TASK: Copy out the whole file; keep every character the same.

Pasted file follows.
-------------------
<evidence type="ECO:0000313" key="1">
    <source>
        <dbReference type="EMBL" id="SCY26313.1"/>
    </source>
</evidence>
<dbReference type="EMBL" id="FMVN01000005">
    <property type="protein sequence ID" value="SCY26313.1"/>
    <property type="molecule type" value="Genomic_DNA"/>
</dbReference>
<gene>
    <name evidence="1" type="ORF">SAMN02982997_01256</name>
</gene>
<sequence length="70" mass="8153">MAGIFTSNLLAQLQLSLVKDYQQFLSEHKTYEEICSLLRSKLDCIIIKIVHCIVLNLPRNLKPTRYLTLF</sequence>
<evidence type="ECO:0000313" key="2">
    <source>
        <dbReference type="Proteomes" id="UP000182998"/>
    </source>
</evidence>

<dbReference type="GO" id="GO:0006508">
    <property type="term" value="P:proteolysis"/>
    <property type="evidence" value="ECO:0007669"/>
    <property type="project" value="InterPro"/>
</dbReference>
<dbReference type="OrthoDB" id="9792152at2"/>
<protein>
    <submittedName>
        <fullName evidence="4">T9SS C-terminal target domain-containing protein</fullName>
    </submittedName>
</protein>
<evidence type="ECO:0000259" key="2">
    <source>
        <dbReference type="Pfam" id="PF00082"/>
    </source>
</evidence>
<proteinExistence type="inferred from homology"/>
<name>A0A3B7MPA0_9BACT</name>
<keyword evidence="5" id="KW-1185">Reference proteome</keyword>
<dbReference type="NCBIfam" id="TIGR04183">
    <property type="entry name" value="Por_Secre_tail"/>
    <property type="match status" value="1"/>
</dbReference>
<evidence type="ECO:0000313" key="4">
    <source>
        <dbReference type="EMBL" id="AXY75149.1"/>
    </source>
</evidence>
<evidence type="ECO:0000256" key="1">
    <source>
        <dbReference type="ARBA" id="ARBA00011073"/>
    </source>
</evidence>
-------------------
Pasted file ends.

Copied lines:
<evidence type="ECO:0000313" key="1">
    <source>
        <dbReference type="EMBL" id="SCY26313.1"/>
    </source>
</evidence>
<dbReference type="EMBL" id="FMVN01000005">
    <property type="protein sequence ID" value="SCY26313.1"/>
    <property type="molecule type" value="Genomic_DNA"/>
</dbReference>
<gene>
    <name evidence="1" type="ORF">SAMN02982997_01256</name>
</gene>
<sequence length="70" mass="8153">MAGIFTSNLLAQLQLSLVKDYQQFLSEHKTYEEICSLLRSKLDCIIIKIVHCIVLNLPRNLKPTRYLTLF</sequence>
<evidence type="ECO:0000313" key="2">
    <source>
        <dbReference type="Proteomes" id="UP000182998"/>
    </source>
</evidence>

<dbReference type="GO" id="GO:0006508">
    <property type="term" value="P:proteolysis"/>
    <property type="evidence" value="ECO:0007669"/>
    <property type="project" value="InterPro"/>
</dbReference>
<dbReference type="OrthoDB" id="9792152at2"/>
<protein>
    <submittedName>
        <fullName evidence="4">T9SS C-terminal target domain-containing protein</fullName>
    </submittedName>
</protein>
<evidence type="ECO:0000259" key="2">
    <source>
        <dbReference type="Pfam" id="PF00082"/>
    </source>
</evidence>
<proteinExistence type="inferred from homology"/>
<name>A0A3B7MPA0_9BACT</name>
<keyword evidence="5" id="KW-1185">Reference proteome</keyword>
<dbReference type="NCBIfam" id="TIGR04183">
    <property type="entry name" value="Por_Secre_tail"/>
    <property type="match status" value="1"/>
</dbReference>
<evidence type="ECO:0000313" key="4">
    <source>
        <dbReference type="EMBL" id="AXY75149.1"/>
    </source>
</evidence>
<evidence type="ECO:0000256" key="1">
    <source>
        <dbReference type="ARBA" id="ARBA00011073"/>
    </source>
</evidence>